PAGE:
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IDFA to Survey Members on Cheese Manufacturing Practices

Nov 04, 2015

In comments filed this week, IDFA said members support the Food and Drug Administration’s efforts to collect scientific data to help identify and evaluate ways to minimize the impact of harmful bacteria in cheeses made from unpasteurized milk. Because the majority of members use pasteurized milk to make their cheese, IDFA was unable to provide specific information about practices and control measures used to reduce potential foodborne illness in cheese made from raw milk.

FDA is seeking the data to help evaluate the current 60-day aging requirements for raw milk cheeses. The agency wants to learn more about current practices used by a wide variety of producers, including the artisanal cheese manufacturing community.

“IDFA believes it is important for FDA to gain an accurate understanding of the scope of the industry that makes cheese from unpasteurized milk,” the comments said. “IDFA will be surveying our members to obtain current industry data on the amounts and types of cheese made from pasteurized milk, heat-treated milk and raw milk and, if possible, seek information regarding the time and temperatures used to heat treat the milk.”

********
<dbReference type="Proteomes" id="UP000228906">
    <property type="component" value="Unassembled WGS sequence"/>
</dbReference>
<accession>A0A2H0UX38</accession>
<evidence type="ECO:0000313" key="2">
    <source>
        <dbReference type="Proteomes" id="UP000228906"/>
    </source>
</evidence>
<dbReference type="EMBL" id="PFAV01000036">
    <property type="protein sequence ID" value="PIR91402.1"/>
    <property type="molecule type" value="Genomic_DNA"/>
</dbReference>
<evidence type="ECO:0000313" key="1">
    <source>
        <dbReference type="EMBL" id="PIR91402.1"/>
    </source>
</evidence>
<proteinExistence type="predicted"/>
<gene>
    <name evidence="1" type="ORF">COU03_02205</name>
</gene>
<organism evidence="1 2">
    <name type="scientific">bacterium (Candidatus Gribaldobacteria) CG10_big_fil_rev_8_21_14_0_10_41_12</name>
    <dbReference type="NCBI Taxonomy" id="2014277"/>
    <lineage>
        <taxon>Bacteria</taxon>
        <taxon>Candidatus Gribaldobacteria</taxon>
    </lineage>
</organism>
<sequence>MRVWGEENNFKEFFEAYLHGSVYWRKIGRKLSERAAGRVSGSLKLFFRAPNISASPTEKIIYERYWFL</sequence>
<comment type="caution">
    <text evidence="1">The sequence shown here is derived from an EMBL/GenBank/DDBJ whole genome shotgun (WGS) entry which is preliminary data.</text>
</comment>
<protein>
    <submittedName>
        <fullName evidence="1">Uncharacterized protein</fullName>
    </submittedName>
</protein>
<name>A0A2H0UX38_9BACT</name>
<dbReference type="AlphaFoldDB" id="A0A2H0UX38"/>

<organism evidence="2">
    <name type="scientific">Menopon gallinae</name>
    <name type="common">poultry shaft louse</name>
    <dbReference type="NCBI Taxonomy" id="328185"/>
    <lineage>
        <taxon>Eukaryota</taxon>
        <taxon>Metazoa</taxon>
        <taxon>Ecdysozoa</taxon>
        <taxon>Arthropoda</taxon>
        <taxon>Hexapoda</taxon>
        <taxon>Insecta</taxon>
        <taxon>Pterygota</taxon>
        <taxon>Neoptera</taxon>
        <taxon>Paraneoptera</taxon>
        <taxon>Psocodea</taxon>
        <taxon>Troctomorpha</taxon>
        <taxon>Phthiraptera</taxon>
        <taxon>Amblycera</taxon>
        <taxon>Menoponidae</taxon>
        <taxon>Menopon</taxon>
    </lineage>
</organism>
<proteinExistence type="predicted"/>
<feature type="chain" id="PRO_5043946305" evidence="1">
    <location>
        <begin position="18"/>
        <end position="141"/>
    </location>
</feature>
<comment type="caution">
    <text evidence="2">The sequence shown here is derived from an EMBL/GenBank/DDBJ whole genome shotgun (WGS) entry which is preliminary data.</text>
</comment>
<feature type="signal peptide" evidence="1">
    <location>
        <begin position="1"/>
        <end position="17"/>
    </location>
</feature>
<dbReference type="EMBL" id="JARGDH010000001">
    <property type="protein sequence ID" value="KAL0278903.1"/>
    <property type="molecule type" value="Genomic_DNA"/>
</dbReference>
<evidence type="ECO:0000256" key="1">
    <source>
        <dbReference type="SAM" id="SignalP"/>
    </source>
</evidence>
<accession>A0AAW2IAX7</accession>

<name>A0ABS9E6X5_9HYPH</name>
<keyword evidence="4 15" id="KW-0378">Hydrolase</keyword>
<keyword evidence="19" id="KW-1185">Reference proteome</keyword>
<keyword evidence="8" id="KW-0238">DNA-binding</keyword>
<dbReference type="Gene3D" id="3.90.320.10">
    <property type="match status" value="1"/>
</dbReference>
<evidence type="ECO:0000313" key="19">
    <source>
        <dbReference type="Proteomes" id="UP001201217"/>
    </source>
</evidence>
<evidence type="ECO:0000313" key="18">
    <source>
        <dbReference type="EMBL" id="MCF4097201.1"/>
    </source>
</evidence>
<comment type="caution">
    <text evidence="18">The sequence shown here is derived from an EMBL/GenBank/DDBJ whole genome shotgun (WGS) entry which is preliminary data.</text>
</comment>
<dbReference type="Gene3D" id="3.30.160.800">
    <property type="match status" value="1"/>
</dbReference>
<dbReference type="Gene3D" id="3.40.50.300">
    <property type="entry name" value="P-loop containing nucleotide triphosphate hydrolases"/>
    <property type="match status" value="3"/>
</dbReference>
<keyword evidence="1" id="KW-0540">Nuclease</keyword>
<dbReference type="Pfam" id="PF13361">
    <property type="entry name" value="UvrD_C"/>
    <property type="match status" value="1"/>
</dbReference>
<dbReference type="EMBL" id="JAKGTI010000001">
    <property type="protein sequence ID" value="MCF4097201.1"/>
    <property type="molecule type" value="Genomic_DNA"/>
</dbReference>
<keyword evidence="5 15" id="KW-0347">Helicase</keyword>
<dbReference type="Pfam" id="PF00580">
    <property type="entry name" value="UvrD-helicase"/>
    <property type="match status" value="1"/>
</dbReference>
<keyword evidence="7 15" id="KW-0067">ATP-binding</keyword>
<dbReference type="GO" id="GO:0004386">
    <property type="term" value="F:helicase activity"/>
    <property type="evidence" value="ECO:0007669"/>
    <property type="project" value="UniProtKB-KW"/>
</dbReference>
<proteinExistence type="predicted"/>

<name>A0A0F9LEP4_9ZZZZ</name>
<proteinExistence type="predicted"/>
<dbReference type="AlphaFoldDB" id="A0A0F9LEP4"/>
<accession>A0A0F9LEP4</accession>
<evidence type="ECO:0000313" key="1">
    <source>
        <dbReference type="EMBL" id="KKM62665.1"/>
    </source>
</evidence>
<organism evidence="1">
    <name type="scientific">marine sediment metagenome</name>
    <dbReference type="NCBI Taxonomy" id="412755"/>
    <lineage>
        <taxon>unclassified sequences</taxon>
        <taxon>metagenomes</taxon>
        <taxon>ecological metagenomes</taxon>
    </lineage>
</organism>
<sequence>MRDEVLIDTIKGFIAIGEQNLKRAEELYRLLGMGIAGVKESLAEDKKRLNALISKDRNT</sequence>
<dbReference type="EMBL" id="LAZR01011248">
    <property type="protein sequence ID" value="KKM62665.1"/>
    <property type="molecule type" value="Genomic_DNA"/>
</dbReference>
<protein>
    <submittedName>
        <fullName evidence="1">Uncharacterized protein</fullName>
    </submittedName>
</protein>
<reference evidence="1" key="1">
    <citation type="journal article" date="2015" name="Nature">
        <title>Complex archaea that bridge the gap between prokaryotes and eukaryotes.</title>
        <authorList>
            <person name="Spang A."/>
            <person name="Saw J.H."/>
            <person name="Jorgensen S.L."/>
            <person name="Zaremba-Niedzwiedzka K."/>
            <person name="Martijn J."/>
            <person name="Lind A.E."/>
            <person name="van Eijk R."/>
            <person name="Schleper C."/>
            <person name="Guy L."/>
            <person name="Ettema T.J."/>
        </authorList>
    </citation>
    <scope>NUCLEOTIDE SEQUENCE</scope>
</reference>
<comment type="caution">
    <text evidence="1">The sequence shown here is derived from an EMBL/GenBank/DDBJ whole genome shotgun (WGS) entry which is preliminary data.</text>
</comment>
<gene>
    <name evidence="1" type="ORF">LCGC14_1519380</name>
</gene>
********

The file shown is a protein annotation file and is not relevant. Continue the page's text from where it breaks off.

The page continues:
With a goal of collecting the information in the first quarter of 2016, IDFA said it will share the findings with FDA when complete.

FDA is taking this action in part based on findings from a joint quantitative risk assessment by the agency and Health Canada that was released in August. IDFA worked with FDA on this risk assessment, initially released in 2013, and submitted comments in support of its approach. The assessment found that the risk of listeriosis from one variety of soft-ripened cheese made with raw milk is estimated to be 50 to 160 times higher than that from soft-ripened cheese made with pasteurized milk.  

In the new comments, IDFA said “We believe any future changes to the current regulatory provisions requiring a 60‐day minimum aging period for cheese made from unpasteurized milk should consider a performance objective or standard for L. monocytogenes that is based on sound scientific evidence and can accommodate both traditional cheese-making practices and new technologies.”

The comments also outlined many activities that the industry has undertaken to ensure the safety of cheese and other dairy products, including IDFA’s collaboration with the Innovation Center for U.S. Dairy. The most recent collaborative effort was the newly released guidance, “Control of Listeria Monocytogenes: Guidance for the U.S. Dairy Industry.”

For more information, contact Cary Frye, IDFA vice president of scientific and regulatory affairs, at

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